A stirring new history of the Statue of Liberty, from its creation in France to its renewed significance in the post-9/11 years
“If you think you know all there is to know about the Statue of Liberty, you’ll be pleasantly surprised.”—Sam Roberts, New York Times
"The book unfolds like a play—the ups and downs of the project, the difficulties in raising money, in constructing it, in publicizing it, in maintaining it, and in celebrating it. A delight to read."—Gary Nash, author of The Liberty Bell
A universally recognized icon, the Statue of Liberty is perhaps the most beloved of all American symbols. Yet no one living in 1885, when the crated monument arrived in New York Harbor, could have foreseen the central place the Statue of Liberty would come to occupy in the American imagination. With the particular insights of a cultural historian and scholar of French history, Edward Berenson tells the little-known stories of the statue’s improbable beginnings, transatlantic connections, and the changing meanings it has held for each successive American generation.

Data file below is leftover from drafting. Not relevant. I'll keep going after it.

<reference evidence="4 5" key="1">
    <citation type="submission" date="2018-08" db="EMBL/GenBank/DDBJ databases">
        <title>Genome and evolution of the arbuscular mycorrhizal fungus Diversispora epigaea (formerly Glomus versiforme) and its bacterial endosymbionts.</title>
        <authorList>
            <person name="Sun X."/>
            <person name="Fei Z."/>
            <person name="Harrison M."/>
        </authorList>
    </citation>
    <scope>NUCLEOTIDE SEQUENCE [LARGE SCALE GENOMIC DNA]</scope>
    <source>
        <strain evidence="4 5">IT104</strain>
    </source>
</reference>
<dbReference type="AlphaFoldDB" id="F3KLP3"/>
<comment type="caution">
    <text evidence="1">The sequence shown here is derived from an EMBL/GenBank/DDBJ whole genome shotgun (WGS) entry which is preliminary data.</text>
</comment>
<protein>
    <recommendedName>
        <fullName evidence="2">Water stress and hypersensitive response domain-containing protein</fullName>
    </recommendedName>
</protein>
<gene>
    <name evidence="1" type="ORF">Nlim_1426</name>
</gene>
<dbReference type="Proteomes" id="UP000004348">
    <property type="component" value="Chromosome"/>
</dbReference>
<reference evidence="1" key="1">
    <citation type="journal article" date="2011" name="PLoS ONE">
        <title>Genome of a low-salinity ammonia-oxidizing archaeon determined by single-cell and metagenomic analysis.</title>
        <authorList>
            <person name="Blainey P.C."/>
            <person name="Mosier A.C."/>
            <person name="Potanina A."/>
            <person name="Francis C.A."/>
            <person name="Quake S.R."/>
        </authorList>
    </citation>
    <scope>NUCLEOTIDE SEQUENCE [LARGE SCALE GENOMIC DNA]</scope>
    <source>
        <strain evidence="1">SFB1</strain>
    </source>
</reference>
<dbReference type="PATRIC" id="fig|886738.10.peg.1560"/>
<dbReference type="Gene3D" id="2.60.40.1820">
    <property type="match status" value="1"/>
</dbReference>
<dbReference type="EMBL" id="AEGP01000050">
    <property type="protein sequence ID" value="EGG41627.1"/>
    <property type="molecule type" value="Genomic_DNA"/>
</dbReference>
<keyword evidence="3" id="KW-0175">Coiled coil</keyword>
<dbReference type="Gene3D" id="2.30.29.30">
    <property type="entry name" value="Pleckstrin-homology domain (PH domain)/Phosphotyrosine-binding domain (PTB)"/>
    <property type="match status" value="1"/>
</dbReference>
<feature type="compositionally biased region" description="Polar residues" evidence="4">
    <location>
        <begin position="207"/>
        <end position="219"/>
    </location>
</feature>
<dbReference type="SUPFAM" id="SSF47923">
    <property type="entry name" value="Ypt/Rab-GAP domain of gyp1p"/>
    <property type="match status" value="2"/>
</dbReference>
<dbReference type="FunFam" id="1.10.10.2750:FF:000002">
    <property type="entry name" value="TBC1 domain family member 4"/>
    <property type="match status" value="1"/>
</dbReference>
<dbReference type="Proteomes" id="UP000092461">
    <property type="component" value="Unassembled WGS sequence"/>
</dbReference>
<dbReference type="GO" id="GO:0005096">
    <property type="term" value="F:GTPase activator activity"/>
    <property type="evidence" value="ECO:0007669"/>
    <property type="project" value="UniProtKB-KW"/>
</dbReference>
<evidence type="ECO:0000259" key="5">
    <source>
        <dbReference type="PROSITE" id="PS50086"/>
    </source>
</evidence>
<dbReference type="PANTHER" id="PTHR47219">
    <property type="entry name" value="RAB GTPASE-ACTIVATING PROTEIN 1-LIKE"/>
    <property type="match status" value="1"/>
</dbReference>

Berenson begins with the French intellectuals who decided for their own domestic political reasons to pay monumental tribute to American liberty. Without any official backing, they designed the statue, announced the gift, and determined where it should go. The initial American response, not surprisingly, was less than enthusiastic, and the project had to overcome countless difficulties before the statue was at last unveiled to the public in New York Harbor in 1886. The trials of its inception and construction, however, are only half of the story. Berenson shows that the statue’s symbolically indistinct, neoclassical form has allowed Americans to interpret its meaning in diverse ways: as representing the emancipation of the slaves, Tocqueville's idea of orderly liberty, opportunity for "huddled masses," and, in the years since 9/11, the freedom and resilience of New York City and the United States in the face of terror.